Until recently, much Western analysis regarded the hurricanes blowing through the Arab world as safeguarding Israel. The idea was that its enemies were a bit busy to be bothered with the "Zionist entity".
This was a short-term view, and now that the Gaza conflict has again flared, shortly after the Islamic State (IS) published its blue print for the region, we see a roadmap towards a potential future war on multiple fronts for Israel. IS was formerly known as ISIS, the final S is for the word Al Shams (The Levant), which incorporates Lebanon, Syria, Jordan, Israel and the Palestinian territories. Now in control of swathes of territory in Syria and Iraq, the group grew out of al-Qaeda in Iraq and has goals similar to those in its previous incarnation: to drive the Americans from Iraq; to declare the caliphate; to spread the caliphate into neighbouring regions; and to use the extended caliphate to destroy Israel.
Think of IS as Apple to al-Qaeda's IBM. When al-Qaeda lost Osama Bin Laden, it lost the opportunity to regain ground when it missed the Arab uprisings. The new poster boy for would-be jihadist is the IS leader Abu Bakr al-Baghdadi who, despite the fact - or perhaps because of it - that he is borderline psychotic, is now the biggest, baddest, richest, jihadist in the game. Since 9/11, Bin Laden only talked the talk, via DVD, but IS controls territory. Granted, it cannot move east or north as it is blocked by the Iranians, the Kurds and the Turks. Instead, it seeks to move south and south west towards Saudi Arabia and Jordan.
Both of these countries have reinforced their borders as IS fighters approached. This is mostly to try to prevent the jihadis' movement. The group will not attempt a conventional attack across the deserts, it learned the hard way in Fallujah that it suffers significant losses when it fights in numbers.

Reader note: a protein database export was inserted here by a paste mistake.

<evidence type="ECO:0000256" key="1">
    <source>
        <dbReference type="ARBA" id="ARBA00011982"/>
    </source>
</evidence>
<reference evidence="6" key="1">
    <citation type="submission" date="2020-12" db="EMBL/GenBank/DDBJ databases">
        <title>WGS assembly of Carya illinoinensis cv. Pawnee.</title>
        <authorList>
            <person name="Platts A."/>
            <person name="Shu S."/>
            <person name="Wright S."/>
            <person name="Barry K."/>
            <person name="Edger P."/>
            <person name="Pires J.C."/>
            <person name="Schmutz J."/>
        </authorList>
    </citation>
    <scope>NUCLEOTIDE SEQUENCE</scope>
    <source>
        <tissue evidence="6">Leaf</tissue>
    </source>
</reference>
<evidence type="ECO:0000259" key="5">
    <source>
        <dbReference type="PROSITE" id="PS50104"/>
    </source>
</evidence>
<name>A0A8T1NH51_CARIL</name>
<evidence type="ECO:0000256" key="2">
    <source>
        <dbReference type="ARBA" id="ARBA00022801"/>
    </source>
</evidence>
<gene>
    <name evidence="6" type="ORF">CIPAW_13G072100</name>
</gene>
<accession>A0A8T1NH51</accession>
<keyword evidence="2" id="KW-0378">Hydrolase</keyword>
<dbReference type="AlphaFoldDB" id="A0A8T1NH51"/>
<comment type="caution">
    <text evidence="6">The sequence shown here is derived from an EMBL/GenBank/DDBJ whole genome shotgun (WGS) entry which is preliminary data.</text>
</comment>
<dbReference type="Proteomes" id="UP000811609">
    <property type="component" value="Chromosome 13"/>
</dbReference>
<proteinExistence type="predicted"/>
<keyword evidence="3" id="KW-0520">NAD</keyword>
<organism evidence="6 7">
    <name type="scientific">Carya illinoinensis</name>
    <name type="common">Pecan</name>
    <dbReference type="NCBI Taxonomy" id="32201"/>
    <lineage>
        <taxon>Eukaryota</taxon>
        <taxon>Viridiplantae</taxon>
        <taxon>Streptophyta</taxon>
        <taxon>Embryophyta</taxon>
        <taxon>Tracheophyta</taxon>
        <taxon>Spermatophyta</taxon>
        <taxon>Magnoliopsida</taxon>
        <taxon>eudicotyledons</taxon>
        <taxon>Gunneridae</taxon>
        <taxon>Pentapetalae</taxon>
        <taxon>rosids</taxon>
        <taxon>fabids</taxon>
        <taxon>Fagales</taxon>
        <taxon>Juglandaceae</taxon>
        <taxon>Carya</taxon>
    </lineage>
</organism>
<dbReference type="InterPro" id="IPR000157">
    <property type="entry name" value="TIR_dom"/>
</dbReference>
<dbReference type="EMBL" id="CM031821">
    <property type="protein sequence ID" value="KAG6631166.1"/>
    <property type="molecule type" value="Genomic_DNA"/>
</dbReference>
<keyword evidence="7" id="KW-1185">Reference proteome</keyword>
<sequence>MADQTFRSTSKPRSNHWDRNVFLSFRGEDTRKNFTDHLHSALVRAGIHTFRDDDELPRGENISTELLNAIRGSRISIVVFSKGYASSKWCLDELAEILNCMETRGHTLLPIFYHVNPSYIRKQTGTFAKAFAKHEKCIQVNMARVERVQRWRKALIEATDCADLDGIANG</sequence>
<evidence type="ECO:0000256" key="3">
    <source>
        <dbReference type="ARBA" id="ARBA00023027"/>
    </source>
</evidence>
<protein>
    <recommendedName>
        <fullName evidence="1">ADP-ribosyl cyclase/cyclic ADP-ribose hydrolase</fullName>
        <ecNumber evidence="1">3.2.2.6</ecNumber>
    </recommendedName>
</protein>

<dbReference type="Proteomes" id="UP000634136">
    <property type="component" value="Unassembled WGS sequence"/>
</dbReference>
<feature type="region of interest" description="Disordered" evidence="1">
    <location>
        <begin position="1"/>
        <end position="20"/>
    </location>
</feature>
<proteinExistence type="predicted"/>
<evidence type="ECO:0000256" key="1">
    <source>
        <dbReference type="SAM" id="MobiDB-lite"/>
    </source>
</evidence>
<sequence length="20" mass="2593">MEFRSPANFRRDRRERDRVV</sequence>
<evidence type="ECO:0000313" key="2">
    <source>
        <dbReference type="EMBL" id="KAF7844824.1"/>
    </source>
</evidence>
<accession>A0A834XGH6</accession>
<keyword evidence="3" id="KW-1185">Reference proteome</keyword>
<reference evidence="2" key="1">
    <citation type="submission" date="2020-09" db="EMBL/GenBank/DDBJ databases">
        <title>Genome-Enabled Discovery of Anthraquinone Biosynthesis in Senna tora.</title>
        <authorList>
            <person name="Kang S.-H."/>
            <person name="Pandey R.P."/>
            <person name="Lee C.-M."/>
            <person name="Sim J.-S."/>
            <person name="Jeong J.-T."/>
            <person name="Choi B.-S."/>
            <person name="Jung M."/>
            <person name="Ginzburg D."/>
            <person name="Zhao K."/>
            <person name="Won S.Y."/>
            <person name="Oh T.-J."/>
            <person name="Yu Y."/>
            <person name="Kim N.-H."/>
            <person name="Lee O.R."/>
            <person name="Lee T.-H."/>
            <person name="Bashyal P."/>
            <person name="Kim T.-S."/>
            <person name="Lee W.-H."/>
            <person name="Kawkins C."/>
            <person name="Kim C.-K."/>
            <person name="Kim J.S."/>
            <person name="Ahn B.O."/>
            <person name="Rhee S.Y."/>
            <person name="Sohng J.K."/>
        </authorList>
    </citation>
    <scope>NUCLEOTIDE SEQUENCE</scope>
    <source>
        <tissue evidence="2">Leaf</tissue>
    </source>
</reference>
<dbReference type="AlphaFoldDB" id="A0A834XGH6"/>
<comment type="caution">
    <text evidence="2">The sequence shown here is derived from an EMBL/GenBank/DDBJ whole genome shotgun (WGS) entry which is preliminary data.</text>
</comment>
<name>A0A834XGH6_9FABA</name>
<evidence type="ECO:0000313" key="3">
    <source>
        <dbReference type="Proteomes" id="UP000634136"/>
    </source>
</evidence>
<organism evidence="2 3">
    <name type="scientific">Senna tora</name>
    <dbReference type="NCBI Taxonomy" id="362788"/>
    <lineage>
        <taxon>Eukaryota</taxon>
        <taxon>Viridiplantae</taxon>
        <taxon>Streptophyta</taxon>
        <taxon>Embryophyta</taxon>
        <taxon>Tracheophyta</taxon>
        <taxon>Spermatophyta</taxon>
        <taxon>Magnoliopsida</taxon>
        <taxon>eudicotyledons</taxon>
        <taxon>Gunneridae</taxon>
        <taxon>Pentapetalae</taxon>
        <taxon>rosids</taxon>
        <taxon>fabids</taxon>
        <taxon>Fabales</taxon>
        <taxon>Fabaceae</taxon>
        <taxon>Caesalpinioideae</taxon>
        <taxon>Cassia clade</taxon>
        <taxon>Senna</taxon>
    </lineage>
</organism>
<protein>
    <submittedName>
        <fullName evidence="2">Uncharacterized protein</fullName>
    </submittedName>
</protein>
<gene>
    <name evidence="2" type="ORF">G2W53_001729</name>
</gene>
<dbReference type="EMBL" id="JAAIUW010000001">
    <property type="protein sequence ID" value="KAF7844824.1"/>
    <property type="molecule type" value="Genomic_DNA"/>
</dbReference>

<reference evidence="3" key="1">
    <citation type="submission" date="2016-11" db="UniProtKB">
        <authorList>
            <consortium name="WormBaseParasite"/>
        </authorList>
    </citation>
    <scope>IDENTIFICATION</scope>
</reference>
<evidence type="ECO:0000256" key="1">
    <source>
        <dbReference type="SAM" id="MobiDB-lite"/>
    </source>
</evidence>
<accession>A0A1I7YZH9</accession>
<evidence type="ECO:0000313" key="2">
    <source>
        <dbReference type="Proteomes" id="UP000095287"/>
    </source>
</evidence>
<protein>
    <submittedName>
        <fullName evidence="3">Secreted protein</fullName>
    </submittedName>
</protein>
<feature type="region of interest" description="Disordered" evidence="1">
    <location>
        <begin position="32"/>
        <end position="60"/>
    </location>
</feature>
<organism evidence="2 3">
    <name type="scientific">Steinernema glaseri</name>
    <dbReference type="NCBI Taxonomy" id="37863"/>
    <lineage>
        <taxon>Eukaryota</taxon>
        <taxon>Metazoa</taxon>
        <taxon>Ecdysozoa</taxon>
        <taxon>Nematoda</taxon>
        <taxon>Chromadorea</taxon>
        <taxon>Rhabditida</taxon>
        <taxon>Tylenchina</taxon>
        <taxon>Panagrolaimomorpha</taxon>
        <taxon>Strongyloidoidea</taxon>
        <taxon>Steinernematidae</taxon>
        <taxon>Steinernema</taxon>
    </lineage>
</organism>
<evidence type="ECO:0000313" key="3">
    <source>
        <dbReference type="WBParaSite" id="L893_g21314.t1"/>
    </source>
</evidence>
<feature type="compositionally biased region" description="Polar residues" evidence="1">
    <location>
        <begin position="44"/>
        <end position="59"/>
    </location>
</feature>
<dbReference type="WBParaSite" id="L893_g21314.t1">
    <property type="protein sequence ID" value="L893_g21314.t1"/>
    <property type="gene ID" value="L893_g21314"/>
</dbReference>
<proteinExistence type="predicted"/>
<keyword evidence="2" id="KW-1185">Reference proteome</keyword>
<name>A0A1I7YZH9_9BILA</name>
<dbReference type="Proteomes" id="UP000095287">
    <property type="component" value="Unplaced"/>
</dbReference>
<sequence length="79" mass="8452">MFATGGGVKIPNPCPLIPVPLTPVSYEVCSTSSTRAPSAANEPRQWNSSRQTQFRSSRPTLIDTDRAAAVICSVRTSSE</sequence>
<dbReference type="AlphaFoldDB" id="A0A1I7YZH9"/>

Instead, it will seek to undermine the two kingdoms from within, drawing on support from Sunni tribal leaders, and in the case of Jordan, Palestinians who bear no allegiance to the Hashemite Kingdom. International Salafi jihadists have no truck with the nation state.
In the event of success or even the creation of mayhem in Jordan and Saudi Arabia, IS would then begin to attack Israel. The Jewish state would then be back where it was in previous decades - facing regular incursions from multiple directions.
We wait to see if IS can maintain its caliphate. It has adopted the American military strategy of "clear, hold, and build". It has succeeded partially by co-opting Sunni tribal leaders keen to gain a temporary ally against Shia dominated Baghdad. But the sheikhs have their own plans and these may not include control by the new, self-styled caliph. Already al Baghdadi has felt the need to execute several tribal leaders in Iraq's Diyala province for failing to swear loyalty to him.
IS may also have overstretched and will be susceptible to the problems international jihadi groups have when coming up against locals who share some of their aims, but who will not be governed by foreigners.
The thing to watch for is if IS can consolidate in Diyala, Salah al din, Nineva, and Anbar provinces. If so, we will then see its first stirrings in Jordan, and possibly Saudi Arabia, with bombings and assassinations of local officials.
Even if IS does not go on to control the region, the foundations of the nation state Middle East are being undermined. As long as that threat remains, Israel will not begin to countenance a deal with the Palestinians which gives away control of the Jordan valley, and the spectre of war on multiple fronts will remain a real possibility.